The effects of oversupply on the energy grid are already felt in Germany on days of low-electricity and power demand, such as weekends and national holidays when offices and factories are shut. The average weekday spot power price over the past 12 months was € 39/MWh, compared with € 21.10/MWh on Sundays, according to Deutsche Bank AG.

The “Sunday discount” costs generators as much as 26% of group earnings, Martin Brough – an analyst at Detsche Bank, said in a June report. He also added that RWE faces a reduction in income of € 164 million in 2015 due to the downward trajectory of German power prices. EON could also lose 5% of per-share profit, while Austria’s Verbund AG stands to lose 26%,  according to Brough.

Cover its costs

Alfred Hoffman, vice president of portfolio management at Vattenfall, remains adament that the company’s 757 MW Moorburg-B unit, planned to come online in December, will cover its costs – and remain a valuable company asset.

“We are generating a positive margin with our coal plants and cover our variable and operational costs, such as coal purchases or personnel expenses,” Hoffmann said.

Electricity oversupply: where does it go?

The lower prices German power generation companies are receiving have not been picked up by German consumers. Instead, the cheap wholesale power prices make them attractive for exports: neighbouring European countries are picking up German-generated power and passing the cost benefits of cheap electricity onto their own consumers.

The Netherlands have been the biggest recipient of German electricity, with 22.6 billion kWh (the equivalent of 2.5 power plants), followed by Austria's 15.1 billion kWh (2 power plants), and Switzerland's 12.7 billion kWh, which equate to an output of 1.5 large power plants each year. This surge of in-flowing electricity has knocked Dutch prices down by 20%, according to data from Reuters.

These halcyon days

According to analysts at Credit Suisse, as much as 40 000 MW of electricity would have to come offline in order for electricity prices in Germany to rebound. Data from the company suggests power prices are likely to stay around € 35/MWh until 2020, as retirement of power generating units in the next six years seems “unlikely”.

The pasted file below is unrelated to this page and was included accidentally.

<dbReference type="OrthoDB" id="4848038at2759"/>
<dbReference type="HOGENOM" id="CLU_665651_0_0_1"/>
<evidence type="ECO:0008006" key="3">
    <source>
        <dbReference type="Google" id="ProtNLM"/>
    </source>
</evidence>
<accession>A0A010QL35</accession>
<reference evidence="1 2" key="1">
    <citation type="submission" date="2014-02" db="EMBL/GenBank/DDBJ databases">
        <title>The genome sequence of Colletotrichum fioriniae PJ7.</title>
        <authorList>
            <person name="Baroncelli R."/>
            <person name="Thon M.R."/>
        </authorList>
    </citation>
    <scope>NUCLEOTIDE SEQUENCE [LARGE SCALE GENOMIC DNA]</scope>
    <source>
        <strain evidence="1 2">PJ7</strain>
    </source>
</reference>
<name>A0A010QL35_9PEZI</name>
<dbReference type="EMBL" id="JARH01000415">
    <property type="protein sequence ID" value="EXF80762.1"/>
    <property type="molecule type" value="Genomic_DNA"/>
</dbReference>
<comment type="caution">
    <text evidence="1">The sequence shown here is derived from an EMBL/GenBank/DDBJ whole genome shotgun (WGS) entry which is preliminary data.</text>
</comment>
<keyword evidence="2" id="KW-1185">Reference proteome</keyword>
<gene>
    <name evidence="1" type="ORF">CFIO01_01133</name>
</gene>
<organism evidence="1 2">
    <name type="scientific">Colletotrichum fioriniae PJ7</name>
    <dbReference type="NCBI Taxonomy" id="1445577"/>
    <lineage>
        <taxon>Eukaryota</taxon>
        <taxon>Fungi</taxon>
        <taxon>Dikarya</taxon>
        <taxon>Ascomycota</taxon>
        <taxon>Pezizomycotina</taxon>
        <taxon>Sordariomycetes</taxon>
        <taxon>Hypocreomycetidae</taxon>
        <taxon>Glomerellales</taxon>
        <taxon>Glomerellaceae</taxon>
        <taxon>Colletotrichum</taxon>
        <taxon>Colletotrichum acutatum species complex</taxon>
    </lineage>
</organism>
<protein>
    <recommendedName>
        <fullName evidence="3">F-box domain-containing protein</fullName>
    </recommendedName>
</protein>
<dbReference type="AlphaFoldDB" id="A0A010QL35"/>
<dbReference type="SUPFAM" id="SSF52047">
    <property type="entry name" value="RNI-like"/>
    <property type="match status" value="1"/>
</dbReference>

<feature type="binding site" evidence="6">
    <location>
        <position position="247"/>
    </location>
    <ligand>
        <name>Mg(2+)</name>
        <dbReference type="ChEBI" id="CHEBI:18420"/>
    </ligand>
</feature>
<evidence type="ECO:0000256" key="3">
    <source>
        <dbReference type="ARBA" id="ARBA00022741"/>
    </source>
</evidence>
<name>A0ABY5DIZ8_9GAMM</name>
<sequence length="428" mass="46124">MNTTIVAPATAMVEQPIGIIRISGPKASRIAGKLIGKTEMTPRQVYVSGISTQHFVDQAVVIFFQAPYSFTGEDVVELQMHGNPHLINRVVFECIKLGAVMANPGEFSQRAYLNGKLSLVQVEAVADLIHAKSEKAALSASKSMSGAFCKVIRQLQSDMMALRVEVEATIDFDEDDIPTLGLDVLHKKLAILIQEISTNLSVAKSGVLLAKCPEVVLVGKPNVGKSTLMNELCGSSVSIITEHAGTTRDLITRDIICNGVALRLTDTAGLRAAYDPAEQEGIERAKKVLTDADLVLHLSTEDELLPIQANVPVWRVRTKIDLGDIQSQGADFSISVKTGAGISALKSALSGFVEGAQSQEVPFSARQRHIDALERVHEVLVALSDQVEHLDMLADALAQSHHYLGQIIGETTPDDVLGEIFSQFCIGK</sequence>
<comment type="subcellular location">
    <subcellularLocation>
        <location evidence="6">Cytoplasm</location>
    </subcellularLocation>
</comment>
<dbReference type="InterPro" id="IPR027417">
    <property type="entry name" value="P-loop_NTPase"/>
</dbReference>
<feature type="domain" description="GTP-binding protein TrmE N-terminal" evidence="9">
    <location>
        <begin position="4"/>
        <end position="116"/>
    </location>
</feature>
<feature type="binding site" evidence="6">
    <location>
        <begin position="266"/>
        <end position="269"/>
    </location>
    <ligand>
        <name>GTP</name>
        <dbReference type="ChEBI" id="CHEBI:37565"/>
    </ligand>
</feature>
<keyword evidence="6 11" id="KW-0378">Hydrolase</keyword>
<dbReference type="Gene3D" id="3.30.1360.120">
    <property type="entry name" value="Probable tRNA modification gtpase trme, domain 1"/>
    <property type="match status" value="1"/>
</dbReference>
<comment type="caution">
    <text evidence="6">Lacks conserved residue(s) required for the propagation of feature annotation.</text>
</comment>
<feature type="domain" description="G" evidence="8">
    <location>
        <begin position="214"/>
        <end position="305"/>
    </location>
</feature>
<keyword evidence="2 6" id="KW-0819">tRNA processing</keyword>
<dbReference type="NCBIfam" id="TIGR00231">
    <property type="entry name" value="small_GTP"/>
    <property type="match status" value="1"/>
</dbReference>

While he is keen to focus on the positive margins at Vattenfall, Hoffmann is less optimistic about nationwide electricity prices. “The boom of coal plants is over for now,” he said. “And the situation won’t improve before the next decade, when old coal plants and nuclear reactors go offline.”

In a presentation from RWE, the company said that the downward spiral of power prices means that the end could be near for profit-making coal-fired power plants. The company said, “for a number of thermal plants, the energy market is no longer viable.”

However, RWE added that 2014 would be the last year of coal-fired capacity additions to the German power grid, as delayed new-builds are “finally” commissioned. The company said that “from 2015 onwards, announced plant closures will tighten capacity”. If this is the case, then any predictions of doom for power prices are perhaps shortsighted. Indeed, RWE said that the likely decommissioning of coal-fired power plants could “intensify the discussion on security of supply.”

Until the markets tighten, or indeed fall off the precipice predicted by analysts at Bloomberg and Credit Suisse, they will likely drift sideways. Insights from RWE and Vattenfall indicate that short-term spikes will induce rising forward volatilities and risk premium and a change in hedging behaviour of large power consumers. The interim period, therefore, appears to be one of uncertainty. Concerns about where the market will go will no doubt be held by power generation companies, investors, and consumers alike.


A shorter version of this article first appeared in the July 2014 issue of World Coal.

Written by Sam Dodson